The opioid crisis has become one of the biggest medical concerns in America over the last 5 years. Every day, approximately 130 Americans die from an opioid overdose. These addictions range from prescription opioids, such as OxyContin and Vicodin, to heroin and synthetic opioids, such as fentanyl.
A significant number of opioid users started taking them through legitimate prescriptions, so it is important to find alternative painkillers for patients rather than introducing them to opioids.
Cannabidiol (CBD) is one such option, and one that holds enormous promise, not just for limiting the number of opioids in America, but for helping people quit their opioid addictions. In order to stop the opioid crisis, there needs to be immediate action to help those addicted and prevent the continued growth of recreational opioid use. Establishing programs that promote CBD over opioid use will not completely solve the problem, but it is a start.
How does CBD work?
CBD works naturally with the body’s endocannabinoid system to regulate a variety of the body’s vital processes. These include sleep patterns, appetite and metabolism, mood, anxiety and pain responses.
Furthermore, CBD acts as an anti-inflammatory agent and antioxidant, which allows it to be a natural painkiller. Patients have the option to take CBD in pill, liquid, edible or topical form, depending on their symptoms and preferences.
One of the best aspects of CBD is that there are few side effects. Patients might experience changes in appetite or slight nausea, but so far those appear to be the only adverse symptoms. Researchers are continuing to look into potential long-term side effects, but in comparison to many existing pain-treatment options, CBD appears highly promising.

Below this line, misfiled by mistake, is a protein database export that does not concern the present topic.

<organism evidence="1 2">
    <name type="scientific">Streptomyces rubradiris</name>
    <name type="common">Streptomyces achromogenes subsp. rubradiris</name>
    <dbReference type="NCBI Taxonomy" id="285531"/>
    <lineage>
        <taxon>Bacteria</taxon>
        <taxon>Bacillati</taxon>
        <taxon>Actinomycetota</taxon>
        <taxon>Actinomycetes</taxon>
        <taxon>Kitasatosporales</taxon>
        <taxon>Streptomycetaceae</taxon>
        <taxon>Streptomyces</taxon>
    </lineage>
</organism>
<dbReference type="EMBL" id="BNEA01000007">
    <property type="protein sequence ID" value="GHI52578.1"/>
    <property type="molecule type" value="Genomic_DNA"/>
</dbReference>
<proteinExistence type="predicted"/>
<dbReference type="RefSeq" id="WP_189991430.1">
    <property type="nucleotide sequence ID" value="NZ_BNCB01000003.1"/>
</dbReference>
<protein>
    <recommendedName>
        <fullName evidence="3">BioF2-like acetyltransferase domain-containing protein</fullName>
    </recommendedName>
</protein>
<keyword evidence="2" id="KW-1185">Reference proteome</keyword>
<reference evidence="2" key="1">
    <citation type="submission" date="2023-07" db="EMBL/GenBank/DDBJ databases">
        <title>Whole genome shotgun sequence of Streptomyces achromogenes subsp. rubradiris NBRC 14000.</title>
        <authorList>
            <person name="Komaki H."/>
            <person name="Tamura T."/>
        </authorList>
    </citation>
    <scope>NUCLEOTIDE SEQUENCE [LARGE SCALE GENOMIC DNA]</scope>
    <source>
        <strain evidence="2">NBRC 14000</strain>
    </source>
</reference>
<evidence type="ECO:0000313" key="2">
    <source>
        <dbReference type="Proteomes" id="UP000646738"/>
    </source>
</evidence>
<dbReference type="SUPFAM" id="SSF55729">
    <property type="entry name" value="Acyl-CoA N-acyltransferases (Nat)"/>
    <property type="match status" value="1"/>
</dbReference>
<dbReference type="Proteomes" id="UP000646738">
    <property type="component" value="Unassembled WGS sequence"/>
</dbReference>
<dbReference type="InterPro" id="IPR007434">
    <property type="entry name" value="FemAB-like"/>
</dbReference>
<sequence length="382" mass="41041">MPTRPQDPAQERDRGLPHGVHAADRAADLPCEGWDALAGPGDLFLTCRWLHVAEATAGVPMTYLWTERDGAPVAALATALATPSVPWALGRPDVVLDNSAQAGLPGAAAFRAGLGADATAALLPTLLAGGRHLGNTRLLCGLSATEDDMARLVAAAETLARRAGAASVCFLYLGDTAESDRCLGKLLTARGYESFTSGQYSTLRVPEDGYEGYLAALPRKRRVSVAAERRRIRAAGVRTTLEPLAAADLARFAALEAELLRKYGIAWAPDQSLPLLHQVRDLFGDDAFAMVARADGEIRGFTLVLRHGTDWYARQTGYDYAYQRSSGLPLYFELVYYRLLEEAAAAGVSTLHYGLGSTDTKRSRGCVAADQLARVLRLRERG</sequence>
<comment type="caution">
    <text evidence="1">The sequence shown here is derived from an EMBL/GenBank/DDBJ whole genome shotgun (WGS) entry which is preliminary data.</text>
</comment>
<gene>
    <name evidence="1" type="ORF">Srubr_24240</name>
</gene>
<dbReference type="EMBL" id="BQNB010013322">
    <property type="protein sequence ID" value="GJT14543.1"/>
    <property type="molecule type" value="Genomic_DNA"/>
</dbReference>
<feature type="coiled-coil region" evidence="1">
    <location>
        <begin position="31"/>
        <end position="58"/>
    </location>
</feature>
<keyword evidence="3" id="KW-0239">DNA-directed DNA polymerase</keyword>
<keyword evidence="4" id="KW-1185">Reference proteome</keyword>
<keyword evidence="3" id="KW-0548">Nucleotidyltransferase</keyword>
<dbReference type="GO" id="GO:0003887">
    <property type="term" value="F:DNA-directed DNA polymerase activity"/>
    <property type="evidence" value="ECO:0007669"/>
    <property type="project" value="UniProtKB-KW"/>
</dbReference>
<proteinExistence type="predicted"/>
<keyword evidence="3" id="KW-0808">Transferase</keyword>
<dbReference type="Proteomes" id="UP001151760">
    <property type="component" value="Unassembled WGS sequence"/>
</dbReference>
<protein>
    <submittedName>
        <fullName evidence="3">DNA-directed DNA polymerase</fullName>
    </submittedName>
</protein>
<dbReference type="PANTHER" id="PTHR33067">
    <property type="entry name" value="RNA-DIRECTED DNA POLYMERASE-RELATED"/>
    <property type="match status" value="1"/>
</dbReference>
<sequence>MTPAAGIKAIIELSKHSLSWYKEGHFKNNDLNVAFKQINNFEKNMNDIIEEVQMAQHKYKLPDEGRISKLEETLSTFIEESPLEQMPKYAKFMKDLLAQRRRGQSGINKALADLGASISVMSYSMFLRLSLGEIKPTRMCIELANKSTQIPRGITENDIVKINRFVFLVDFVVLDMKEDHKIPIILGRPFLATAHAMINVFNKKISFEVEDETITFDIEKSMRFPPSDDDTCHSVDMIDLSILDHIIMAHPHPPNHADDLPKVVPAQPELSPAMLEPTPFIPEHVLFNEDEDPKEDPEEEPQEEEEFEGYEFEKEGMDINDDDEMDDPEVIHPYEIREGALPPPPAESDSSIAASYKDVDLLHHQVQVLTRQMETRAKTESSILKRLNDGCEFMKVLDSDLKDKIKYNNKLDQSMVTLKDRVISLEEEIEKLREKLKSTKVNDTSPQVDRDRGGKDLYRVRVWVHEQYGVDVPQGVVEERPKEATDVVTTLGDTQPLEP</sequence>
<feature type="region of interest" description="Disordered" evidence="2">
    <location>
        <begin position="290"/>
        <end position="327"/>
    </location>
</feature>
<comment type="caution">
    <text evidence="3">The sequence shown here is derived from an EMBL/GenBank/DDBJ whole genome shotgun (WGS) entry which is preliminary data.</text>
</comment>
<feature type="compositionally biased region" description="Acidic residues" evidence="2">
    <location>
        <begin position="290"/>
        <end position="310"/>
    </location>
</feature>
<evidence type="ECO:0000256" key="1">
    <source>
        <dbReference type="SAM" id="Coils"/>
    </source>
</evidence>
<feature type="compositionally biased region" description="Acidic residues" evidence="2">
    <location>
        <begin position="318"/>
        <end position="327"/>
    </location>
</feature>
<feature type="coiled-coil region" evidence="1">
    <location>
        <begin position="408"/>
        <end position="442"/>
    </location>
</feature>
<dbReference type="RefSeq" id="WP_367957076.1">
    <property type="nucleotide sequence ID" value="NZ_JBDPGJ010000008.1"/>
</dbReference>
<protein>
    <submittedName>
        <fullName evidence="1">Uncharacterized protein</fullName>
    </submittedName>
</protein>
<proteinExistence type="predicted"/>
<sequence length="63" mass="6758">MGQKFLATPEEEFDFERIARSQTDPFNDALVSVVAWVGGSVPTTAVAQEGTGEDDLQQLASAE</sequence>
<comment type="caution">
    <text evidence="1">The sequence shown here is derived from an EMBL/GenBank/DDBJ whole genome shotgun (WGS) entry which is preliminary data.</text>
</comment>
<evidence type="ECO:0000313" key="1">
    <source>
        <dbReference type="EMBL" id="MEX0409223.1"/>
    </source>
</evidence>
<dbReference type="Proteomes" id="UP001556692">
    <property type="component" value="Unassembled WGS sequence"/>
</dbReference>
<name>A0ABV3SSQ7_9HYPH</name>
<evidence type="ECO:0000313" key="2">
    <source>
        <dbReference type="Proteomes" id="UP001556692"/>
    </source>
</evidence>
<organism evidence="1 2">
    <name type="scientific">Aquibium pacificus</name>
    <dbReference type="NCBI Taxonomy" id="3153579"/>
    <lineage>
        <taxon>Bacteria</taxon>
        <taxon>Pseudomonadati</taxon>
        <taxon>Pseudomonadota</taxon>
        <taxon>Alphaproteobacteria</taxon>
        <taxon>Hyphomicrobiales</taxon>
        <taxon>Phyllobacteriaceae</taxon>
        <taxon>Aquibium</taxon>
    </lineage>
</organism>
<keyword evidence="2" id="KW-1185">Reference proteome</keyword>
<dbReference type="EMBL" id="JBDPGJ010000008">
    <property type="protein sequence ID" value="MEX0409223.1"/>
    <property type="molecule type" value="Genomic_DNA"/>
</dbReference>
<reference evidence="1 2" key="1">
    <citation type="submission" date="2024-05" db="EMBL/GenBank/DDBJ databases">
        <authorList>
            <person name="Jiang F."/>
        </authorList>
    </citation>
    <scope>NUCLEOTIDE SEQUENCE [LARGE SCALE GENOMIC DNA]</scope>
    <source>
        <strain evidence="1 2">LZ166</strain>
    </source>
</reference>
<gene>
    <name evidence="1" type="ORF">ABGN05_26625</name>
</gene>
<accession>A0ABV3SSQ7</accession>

Benefits over traditional pain medications
When compared to traditional pain medications, such as paracetamol (Tylenol), ibuprofen (Advil) or various opioids, CBD seems to be beneficial in almost every category. For starters, CBD is nonaddictive and does not impair the senses, which means that there will not be any form of CBD addiction crisis, as with opioids.
Furthermore, because CBD has minimal side effects, patients can take it routinely in good conscience, whereas all other painkillers have major side effects when taken consistently. Prolonged usage of paracetamol, for instance, can lead to liver and kidney damage.
CBD is not as effective at treating pain as some medications, but many would say that pills such as OxyContin are much too strong for consumption in the first place. That being said, CBD usage has a myriad of other benefits that pain medications do not offer. The calming effect of taking CBD can cause improved mood and better focus.
Taking CBD before going to bed can help patients reach deep-REM cycles, allowing them to feel more rested in the morning and stay asleep throughout the night. Overall, CBD is a superior to conventional pain medications in most respects.
Limiting the supply of opioids
Opting to have patients take CBD for their pain, rather than opioids, would dramatically reduce the amount of prescription opioids that are introduced to the market. Since most recreational opioid usage starts with pills that were originally prescribed, this can help America get a better handle on the ongoing crisis.
As doctors often prescribe a larger dosage of opioids than needed, the drugs often end up being resold or given to other individuals. Limiting the supply of opioids needs to be a concern of the medical community, and CBD is one way to start doing that.
Rehabilitating addicted patients
A current issue with the opioid crisis is that opioids are highly addictive. A large number of patients are struggling to quit, but continue to open themselves up to the risk of overdose.
CBD shows a lot of promise as a transitional substance to help people quit their addictions. Researchers looking into the effects of CBD on patients addicted to opioids found that patients saw lessened addiction symptoms and that CBD alleviated many of their pain symptoms.
Additionally, CBD can help those quitting opioids feel less craving for the drugs. Rather than quit cold turkey and suffer through the increased pain, desire for opioids and bodily cravings, CBD can help improve patients’ overall well-being and reduce any desire to take opioids.
However, some researchers still want to see how CBD works with more patients before incorporating it into the rehabilitation program for opioid patients.
In 2013, the number of people dying from artificial opioid overdoses spiked. This trend has been developing for over a decade, but is currently at dramatic levels. If we want to do something about the opioid crisis, our nation needs to find alternative painkillers and create an effective means of transitioning people off of the addictive pills. CBD can help with both of those needs.